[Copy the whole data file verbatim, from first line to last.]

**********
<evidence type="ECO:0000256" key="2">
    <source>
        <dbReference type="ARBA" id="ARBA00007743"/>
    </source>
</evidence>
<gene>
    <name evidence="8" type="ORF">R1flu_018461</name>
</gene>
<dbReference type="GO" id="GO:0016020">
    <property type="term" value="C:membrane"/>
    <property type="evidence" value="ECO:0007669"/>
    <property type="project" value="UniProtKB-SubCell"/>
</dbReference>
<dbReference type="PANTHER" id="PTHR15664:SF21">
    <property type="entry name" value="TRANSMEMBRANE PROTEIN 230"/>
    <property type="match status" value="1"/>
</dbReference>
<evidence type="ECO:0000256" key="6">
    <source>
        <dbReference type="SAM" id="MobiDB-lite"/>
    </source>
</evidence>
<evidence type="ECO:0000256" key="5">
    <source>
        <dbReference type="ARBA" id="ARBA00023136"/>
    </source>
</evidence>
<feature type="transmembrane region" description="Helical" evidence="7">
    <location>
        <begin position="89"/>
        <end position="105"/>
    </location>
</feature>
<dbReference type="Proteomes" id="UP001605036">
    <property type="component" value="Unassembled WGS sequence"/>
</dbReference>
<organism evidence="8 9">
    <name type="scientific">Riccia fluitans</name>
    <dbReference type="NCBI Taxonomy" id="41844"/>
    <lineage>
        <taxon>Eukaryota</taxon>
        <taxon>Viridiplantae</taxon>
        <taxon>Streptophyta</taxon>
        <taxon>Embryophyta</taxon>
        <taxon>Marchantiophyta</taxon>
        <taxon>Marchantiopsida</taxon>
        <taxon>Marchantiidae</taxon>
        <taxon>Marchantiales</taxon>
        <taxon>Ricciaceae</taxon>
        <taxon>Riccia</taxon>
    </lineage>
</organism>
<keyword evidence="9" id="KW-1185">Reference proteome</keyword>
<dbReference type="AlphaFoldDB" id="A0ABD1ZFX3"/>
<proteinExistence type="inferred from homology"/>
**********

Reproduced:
<evidence type="ECO:0000256" key="2">
    <source>
        <dbReference type="ARBA" id="ARBA00007743"/>
    </source>
</evidence>
<gene>
    <name evidence="8" type="ORF">R1flu_018461</name>
</gene>
<dbReference type="GO" id="GO:0016020">
    <property type="term" value="C:membrane"/>
    <property type="evidence" value="ECO:0007669"/>
    <property type="project" value="UniProtKB-SubCell"/>
</dbReference>
<dbReference type="PANTHER" id="PTHR15664:SF21">
    <property type="entry name" value="TRANSMEMBRANE PROTEIN 230"/>
    <property type="match status" value="1"/>
</dbReference>
<evidence type="ECO:0000256" key="6">
    <source>
        <dbReference type="SAM" id="MobiDB-lite"/>
    </source>
</evidence>
<evidence type="ECO:0000256" key="5">
    <source>
        <dbReference type="ARBA" id="ARBA00023136"/>
    </source>
</evidence>
<feature type="transmembrane region" description="Helical" evidence="7">
    <location>
        <begin position="89"/>
        <end position="105"/>
    </location>
</feature>
<dbReference type="Proteomes" id="UP001605036">
    <property type="component" value="Unassembled WGS sequence"/>
</dbReference>
<organism evidence="8 9">
    <name type="scientific">Riccia fluitans</name>
    <dbReference type="NCBI Taxonomy" id="41844"/>
    <lineage>
        <taxon>Eukaryota</taxon>
        <taxon>Viridiplantae</taxon>
        <taxon>Streptophyta</taxon>
        <taxon>Embryophyta</taxon>
        <taxon>Marchantiophyta</taxon>
        <taxon>Marchantiopsida</taxon>
        <taxon>Marchantiidae</taxon>
        <taxon>Marchantiales</taxon>
        <taxon>Ricciaceae</taxon>
        <taxon>Riccia</taxon>
    </lineage>
</organism>
<keyword evidence="9" id="KW-1185">Reference proteome</keyword>
<dbReference type="AlphaFoldDB" id="A0ABD1ZFX3"/>
<proteinExistence type="inferred from homology"/>